NBA Generational Greats‏: Kobe Bryant vs. Tim Duncan

kobe.timmy2At this past February’s All-Star media day, Dwyane Wade said “when you look back at this era there’s going to be a lot of players that you can pick from. You can talk about their greatness. This is a good era of basketball, and it would be led by Kobe Bryant-who was the greatest player of our era.”

Nothing against the league’s writers and voices as I aspire to be one in the future, but I don’t think there’s a better barometer of your greatness than when you are praised by your peers, especially from a player like Wade, who is considered one of Kobe’s greatest rivals at the shooting guard position.Now, I’m aware that Tim Duncan has two most valuable player awards to Kobe’s one, however the MVP award is voted on by a panel of journalists and broadcasters.

So there’s that.

Need further proof that Bryant marginally edges Duncan in the best player of this generation debate? Glad you asked.

Tim Duncan has been fortunate enough to play under one coach, Gregg Popovich, throughout the entire duration of his career. He’s also had a similar supporting cast in Manu Ginobili and Tony Parker for most of his career, with the Spurs’ management rotating pieces that fit around those three players.

Quick tangent. In a season where Duncan was limited to 30 minutes a game by Popovich to keep him fresh for the playoffs, Bryant was run into the ground by Mike D’Antoni during the last two weeks of the regular season in an effort just to get the Lakers into the playoffs.

—- Test your black mamba knowledge by taking this Kobe Bryant quiz! —-

It’d be blasphemy to say that Duncan isn’t proven with Popovich. But in the very small sample size of what we’ve seen of the Spurs without Duncan, they’ve been alright. On November 29th, 2012, Popovich was fined $250,000 for sending his three stars and Danny Green home to Texas before a nationally televised game against the Miami Heat. Even without their four best players, the Spurs went toe-to-toe with Miami until a late dagger three from Ray Allen that gave the Heat a 105-100 victory.

In 2004-05, the Spurs played 16 games without Duncan and were 9-7 in those games. Not too bad.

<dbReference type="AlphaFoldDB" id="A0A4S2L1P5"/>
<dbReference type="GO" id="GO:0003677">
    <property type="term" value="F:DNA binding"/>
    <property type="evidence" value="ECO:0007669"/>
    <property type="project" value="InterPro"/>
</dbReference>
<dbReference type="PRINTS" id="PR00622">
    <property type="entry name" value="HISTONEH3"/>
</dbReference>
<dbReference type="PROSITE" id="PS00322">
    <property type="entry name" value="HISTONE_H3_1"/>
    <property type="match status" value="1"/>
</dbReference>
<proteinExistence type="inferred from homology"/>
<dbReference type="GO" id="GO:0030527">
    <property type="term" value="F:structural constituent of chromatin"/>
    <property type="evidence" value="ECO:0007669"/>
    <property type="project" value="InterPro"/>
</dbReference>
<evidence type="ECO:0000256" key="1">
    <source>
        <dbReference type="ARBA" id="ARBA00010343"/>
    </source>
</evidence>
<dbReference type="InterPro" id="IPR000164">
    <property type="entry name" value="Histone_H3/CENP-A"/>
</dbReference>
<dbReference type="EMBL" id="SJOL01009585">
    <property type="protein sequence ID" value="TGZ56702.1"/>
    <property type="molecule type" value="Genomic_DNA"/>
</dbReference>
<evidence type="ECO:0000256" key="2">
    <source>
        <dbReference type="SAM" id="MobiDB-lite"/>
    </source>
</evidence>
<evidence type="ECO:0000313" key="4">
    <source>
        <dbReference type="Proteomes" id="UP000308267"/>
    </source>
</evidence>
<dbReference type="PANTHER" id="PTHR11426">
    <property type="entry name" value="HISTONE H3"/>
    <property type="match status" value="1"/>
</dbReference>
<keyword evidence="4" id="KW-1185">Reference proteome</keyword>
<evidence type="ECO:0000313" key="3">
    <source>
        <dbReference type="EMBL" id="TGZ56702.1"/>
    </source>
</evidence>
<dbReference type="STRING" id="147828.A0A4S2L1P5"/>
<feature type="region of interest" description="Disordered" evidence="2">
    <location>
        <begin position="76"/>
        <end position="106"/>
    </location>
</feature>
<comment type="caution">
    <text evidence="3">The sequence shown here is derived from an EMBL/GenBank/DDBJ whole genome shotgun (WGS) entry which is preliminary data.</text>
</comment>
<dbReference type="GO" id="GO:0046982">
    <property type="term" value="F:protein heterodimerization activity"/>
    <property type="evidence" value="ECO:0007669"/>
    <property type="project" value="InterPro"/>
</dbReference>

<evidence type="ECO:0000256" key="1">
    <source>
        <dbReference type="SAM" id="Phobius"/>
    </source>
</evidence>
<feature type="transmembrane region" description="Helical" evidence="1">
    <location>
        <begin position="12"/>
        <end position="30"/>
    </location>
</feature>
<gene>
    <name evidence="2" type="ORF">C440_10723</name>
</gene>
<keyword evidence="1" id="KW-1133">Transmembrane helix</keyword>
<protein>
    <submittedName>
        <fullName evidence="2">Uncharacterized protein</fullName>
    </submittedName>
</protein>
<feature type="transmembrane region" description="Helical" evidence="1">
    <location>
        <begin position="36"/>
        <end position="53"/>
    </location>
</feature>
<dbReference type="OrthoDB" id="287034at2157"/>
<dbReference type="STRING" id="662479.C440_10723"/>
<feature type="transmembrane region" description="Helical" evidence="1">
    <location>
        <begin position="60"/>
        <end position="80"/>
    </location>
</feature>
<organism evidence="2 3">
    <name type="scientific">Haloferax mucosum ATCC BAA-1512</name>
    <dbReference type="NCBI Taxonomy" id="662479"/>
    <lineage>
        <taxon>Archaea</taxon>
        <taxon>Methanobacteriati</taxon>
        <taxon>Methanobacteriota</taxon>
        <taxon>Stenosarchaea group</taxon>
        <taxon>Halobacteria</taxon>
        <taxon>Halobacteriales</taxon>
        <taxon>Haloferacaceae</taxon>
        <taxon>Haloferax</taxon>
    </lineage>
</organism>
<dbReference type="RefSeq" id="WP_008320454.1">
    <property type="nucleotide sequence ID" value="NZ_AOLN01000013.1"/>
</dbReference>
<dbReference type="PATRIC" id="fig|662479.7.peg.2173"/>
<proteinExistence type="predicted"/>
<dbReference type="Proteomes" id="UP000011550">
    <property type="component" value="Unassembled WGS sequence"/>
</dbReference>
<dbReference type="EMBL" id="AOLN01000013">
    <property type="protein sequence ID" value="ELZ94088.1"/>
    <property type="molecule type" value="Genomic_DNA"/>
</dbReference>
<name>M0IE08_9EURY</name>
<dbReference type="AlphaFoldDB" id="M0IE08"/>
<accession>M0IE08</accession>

What I’m trying to say is, we’ve seen Kobe succeed without Phil Jackson (at least individually), but we haven’t witnessed a season where Duncan has excelled without Popovich. Again, I’m sure Duncan would be able to, but we don’t live in a world of ifs, ands or buts. Kudos to Pop and Timmy for maintaining such a harmonious relationship for 16 years and counting though.

Also consider this.

Kobe has won five championships with two completely different teams. Three with Shaq and that crew, and two with Pau and co. The Black Mamba’s third and fourth championship came seven years a part. Seven. Between 2002 and 2009, we saw President Bush hand off the baton to President Obama, but Kobe’s excellence never wavered. He’s Vino, he gets better with age.

Duncan’s last championship came in 2007, so if he wins the title this year then that last point becomes moot, but I wouldn’t bet against LeBron James this year.

Then there’s something we don’t discuss much because of how much we respect Duncan, but over the past several years Tony Parker has slowly but surely eclipsed Duncan as the best player and the driving force behind the San Antonio Spurs dynasty.

The last time Kobe was the second best player on the Los Angeles Lakers was in 2004 when Shaq held that distinction. In 2004, the only human being who could stop Shaquille O’Neal was Shaquille O’Neal. Since reaching his apex as a player, Bryant has not played second banana to anyone since last year’s Olympics (to LeBron).

Watching Duncan’s Spurs sweep the Lakers without Kobe was a sight for sore eyes. Because for so long, we have been promised three things in life: death, taxes and the greatness of Tim Duncan and Kobe Bryant.

Why can’t we just throw this best player of this generation discussion out the window and just enjoy these two players for what they do while it still lasts?


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